At AITSE (Caroline Crocker’s outfit), we are reminded of an Atlantic article (November 2010) on how little peer review actually contributes to the growth of a stable knowledge base:
Dr. John Ioannidis, formerly of Harvard University, Johns Hopkins and National Institutes of Health, is currently leading a team investigating whether medical research studies can be trusted and is making waves. He says that 90% of published results cannot. Moreover, he claims that peer-review by the scientific community is ineffective in addressing the problem. His research shows that, of the top 49 articles published in the last 13 years, only 25% of the claims to have found an effective intervention (e.g. daily aspirin or Vitamin E to reduce risk of heart attacks) were retested. This is understandable because 1) there is little funding for repeating someone else’s work, and 2) for an article to be accepted for publication it needs to contribute new understanding; repeated experiments do not. Of those claims that were re-tested, 41% were found to have been significantly exaggerated or simply wrong.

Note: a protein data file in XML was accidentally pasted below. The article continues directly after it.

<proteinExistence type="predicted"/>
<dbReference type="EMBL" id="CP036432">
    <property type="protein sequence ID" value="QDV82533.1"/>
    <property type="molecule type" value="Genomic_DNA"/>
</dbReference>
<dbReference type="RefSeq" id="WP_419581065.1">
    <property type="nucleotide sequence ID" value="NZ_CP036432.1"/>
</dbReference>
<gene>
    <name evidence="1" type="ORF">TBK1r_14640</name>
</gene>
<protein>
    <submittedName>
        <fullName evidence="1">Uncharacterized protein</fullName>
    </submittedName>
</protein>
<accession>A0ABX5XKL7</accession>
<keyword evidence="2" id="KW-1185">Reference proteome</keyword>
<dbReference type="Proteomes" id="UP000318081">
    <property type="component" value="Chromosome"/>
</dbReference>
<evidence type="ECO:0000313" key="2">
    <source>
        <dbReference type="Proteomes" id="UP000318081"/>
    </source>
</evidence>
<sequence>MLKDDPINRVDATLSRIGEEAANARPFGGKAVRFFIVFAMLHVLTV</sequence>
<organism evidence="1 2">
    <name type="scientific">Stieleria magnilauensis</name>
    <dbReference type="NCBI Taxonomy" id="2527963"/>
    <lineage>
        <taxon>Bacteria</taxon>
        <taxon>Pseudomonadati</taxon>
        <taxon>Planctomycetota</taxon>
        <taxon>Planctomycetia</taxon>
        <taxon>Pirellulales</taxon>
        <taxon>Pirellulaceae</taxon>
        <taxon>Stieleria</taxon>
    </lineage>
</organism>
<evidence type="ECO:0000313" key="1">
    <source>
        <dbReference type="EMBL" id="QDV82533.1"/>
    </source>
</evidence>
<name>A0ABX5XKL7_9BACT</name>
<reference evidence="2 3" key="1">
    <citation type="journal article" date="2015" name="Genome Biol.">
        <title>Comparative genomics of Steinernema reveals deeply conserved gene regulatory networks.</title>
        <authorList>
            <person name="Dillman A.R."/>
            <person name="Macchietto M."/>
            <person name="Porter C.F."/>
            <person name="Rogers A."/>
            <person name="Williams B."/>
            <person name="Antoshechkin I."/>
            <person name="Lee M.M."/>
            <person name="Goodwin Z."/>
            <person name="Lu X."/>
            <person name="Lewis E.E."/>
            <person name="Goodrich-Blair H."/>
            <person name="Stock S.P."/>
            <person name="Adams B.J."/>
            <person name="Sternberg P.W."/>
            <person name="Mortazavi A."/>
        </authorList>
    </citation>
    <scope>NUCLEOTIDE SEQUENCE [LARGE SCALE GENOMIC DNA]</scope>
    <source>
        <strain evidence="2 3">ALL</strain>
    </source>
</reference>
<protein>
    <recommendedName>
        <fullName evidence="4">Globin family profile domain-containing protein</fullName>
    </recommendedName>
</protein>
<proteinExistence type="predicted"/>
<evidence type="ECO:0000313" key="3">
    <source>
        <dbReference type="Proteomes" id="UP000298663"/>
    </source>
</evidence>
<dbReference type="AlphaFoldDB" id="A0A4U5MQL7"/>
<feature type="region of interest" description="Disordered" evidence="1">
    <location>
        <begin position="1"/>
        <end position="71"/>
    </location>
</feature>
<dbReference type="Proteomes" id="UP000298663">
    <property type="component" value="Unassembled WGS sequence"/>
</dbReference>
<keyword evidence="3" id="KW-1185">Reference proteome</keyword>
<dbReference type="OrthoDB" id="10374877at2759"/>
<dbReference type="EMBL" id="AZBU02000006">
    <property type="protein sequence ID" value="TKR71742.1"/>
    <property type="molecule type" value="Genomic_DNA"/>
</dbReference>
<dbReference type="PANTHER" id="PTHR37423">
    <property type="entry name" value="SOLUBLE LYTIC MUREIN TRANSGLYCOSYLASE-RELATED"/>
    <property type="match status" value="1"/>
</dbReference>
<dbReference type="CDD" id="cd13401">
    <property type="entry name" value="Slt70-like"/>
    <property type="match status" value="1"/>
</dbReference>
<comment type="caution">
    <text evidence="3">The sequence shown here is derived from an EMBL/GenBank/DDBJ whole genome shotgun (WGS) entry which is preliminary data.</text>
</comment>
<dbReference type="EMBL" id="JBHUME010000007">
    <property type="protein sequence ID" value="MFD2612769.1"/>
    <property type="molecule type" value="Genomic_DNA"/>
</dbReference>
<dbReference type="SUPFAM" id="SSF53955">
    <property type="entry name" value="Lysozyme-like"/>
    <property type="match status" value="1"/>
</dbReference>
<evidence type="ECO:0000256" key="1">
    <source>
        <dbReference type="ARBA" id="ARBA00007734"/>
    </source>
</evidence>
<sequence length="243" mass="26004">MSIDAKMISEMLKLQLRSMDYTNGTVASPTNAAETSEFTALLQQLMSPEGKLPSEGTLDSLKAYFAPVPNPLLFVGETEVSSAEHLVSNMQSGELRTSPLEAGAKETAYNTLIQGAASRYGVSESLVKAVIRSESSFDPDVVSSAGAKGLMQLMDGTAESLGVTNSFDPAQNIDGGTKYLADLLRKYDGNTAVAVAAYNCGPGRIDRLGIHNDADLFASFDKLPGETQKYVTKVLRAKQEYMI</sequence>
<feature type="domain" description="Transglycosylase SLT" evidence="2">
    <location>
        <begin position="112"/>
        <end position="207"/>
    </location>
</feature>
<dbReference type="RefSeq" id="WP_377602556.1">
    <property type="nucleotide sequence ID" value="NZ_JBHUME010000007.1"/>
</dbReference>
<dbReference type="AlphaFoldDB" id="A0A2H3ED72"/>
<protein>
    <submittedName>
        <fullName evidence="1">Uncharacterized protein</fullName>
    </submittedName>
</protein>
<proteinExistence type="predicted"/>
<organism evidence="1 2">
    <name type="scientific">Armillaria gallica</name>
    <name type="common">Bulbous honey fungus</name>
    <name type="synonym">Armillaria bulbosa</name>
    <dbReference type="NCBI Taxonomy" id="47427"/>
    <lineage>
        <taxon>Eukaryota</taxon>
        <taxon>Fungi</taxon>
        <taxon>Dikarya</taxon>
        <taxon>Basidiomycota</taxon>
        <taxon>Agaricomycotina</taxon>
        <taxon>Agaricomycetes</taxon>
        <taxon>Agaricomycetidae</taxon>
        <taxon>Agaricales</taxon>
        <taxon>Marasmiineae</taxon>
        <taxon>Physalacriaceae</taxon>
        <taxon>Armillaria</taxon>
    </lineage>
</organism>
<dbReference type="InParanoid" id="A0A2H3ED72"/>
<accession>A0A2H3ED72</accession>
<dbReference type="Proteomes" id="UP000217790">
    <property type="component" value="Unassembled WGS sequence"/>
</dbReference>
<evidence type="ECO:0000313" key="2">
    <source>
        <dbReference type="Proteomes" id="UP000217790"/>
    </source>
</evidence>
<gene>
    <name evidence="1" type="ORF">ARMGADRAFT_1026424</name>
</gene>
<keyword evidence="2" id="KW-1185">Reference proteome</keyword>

The problem isn’t that peer review does no good but that it isn’t doing the good needed now.
Suzan Mazur (non-Darwinian evolution news desk 1, new media) offers a number of articles on the defects of the current system in assessing the validity of research:
“David Noble: Peer Review, Where Are The Scholars?”
“Free science peer review from cultishconspiracy”
Margulis: Peer Review Or “Cycle Of Submission”?